This is it. May 8, 2015. Seventy years ago it was VE Day for the first time in history, and the crowds went wild. Unfortunately, many people are going to head to work today praising the fact that it’s a Friday and never considering the historical anniversary. Even in my own family I got puzzled looks when I tested their knowledge of the day. (Yikes! And they have a historian living in the house…)
So what exactly happened on VE Day? Why is it significant? How does it impact us today? Here’s six things you need to know about the historical event.
1. VE stands for “Victory in Europe”
May 8, 1945, was a historic, never to be forgotten day in European history. It was the day the Allied leaders announced the surrender of Nazi Germany.
2. VE Day ended World War II in Europe
Six years earlier – in 1939 – Germany, at the instigation of Hitler, invaded Poland, beginning the Second World War in Europe. In the following year, German tanks swept through Western Europe, conquering the smaller nations and France. To the south, Mussolini’s Fascist government controlled Italy and worked in league with the Nazi Reich. For months, Britain held on, alone, but supported by a life line of American supplies while in the skies British and German pilots fought for air superiority.
When the Americans joined the war in 1941, manpower for offensive campaigns became available. Fighting in North Africa, Italy, and Southern France weakened the German hold on the continent. In June 1944, Allied Forces landed on the shores of Normandy and pushed their way toward Paris. While the Russians advanced from the east, the Germans launched a desperate assaulted in the frozen woods in December 1944; this is now called Battle of the Bulge.
However, with Allies controlling the skies and steadily advancing their armies, Hitler’s “fantastic” plans crumbled like the city of Berlin itself. The Russians captured Berlin on May 2, 1945, and the following week, German generals met Allied commanders to discuss terms of surrender. The documents were signed on May 7th and the leaders of the Allied nations – Truman, USA; Churchill, UK; DeGaulle, France; Stalin, USSR; – made their announcements of victory on May 8th.
3. VE Day was celebrated with great enthusiasm
United States, Britain, Russia, France, and all the small European countries rejoiced. Crowds cheered wildly as their leaders announced the electrifying news: the war in Europe was over! Citizens danced in the streets. Women kissed soldiers. Russians and Americans toasted the success of their armies.
There’s a book on our WWII history shelf and it’s titled “VE Day in Photographs.” When I open it and glance through a few photos, I can’t help but smile. The incredible joy and enthusiasm can be “felt” through the smiles and expressions captured in the photos.
However, as I turn to the last pages in the book, I see the photos of German civilians, and I think it would be wrong not to comment. They’re not smiling; some look bitter and sad. But others look relieved. Perhaps one of the most startling photos shows Soviet troops ladling soup into a container for an old woman. The German woman is looking at the soldier – her former enemy – in amazement; there’s a sense of relief on her face. The war’s over…maybe life will get better.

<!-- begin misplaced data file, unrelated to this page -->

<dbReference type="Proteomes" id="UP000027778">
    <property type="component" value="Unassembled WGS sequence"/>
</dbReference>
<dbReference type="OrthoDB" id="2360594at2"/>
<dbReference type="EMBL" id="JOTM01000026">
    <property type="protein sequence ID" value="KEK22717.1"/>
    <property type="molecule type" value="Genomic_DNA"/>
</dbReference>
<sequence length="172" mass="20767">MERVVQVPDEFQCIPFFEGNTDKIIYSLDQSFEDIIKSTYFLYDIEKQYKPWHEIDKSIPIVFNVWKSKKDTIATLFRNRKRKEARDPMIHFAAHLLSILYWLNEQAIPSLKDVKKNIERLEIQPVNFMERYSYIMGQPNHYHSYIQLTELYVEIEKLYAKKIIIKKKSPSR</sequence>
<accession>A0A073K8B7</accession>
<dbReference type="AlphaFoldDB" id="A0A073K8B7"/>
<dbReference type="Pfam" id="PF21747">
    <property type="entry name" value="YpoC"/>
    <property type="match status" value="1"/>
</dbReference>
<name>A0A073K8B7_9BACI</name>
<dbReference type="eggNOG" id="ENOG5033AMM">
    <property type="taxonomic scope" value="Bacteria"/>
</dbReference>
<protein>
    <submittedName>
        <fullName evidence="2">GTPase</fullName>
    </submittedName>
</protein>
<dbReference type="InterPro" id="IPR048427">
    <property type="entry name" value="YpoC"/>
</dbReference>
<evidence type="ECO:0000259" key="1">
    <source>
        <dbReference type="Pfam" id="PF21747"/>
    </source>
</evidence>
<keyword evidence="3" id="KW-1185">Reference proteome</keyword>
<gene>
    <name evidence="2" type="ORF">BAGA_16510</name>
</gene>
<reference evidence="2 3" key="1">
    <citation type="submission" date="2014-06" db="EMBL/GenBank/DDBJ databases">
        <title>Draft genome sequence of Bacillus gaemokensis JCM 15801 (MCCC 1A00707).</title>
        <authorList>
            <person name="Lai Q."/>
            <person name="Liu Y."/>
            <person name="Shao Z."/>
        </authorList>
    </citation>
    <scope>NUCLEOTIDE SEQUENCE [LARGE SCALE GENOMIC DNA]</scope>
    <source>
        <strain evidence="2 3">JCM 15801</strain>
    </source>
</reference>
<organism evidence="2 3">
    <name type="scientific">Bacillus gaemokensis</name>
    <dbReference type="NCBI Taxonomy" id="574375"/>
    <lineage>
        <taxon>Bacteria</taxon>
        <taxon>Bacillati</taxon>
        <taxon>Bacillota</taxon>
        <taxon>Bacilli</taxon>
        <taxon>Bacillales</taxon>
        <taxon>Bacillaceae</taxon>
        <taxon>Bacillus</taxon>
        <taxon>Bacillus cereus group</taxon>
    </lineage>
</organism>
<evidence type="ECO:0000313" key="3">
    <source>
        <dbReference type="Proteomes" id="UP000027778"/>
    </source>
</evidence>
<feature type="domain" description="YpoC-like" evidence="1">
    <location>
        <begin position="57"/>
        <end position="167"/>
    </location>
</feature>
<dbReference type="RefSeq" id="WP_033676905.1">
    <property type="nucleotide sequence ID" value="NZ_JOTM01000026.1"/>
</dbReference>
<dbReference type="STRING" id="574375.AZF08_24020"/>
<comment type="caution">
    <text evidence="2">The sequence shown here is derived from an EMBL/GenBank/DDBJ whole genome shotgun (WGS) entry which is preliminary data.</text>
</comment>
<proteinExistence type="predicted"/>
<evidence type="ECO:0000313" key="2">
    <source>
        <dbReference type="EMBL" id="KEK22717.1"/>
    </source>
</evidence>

4. VE Day was not the end of World War II
Victory in Europe, yes. End of WWII, no. Remember, there were two theaters of war in this global conflict: the European theater and the Pacific theater.
So, while the war ended in Europe, the island fighting in the Pacific continued. While doing some research on VE Day, I found an interesting photo of American soldiers on Okinawa; they are listening to a radio broadcast of Europe’s news. They are full battle uniform and the looks on their faces clearly show that for them the war is not over. (I’m sorry I haven’t found these photos digitally yet, I’ll keep looking and if I find them I’ll share them on Facebook.)
5. VE Day was the beginning of a new era
The Russian advance from the east and their “liberation” of Berlin became the setting for a new era: The Cold War. Less than five years after the celebrations of VE Day, Winston Churchill would proclaim an iron curtain had fallen on Europe, separating East from West.
Though the Russians and Americans celebrated the victory in WWII together, there were underlying squabbles. The generals didn’t always agree. Stalin – the Soviet leader – irritated Churchill and Truman by insisting that he be the first Allied commander to announce the victory. And even while the Soviet and American troops partied together, there was an ever-present awareness of their differences, particularly in their ideology, religion, and government forms. The beginnings of the Cold War simmered even in the victory days.
Winston Churchill waving to crowds on VE Day, 1945
6. VE Day is still important
“Why?” you’re asking. I’m going let one of the victors answer your question…here’s Winston Churchill, speaking to the British people on VE Day:
I say that in the long years to come not only will the people of this island but of the world, wherever the bird of freedom chirps in human hearts, look back to what we’ve done and they will say “do not despair, do not yield to violence and tyranny, march straightforward and die if need be-unconquered.” Now we have emerged from one deadly struggle…
Victory in Europe Day is important because it reminds us to have courage. To fight on against forms of tyranny in our world today. To never lose heart, to never lose faith, to never lose courage.
P.S. What does VE Day mean to you? Your thoughts?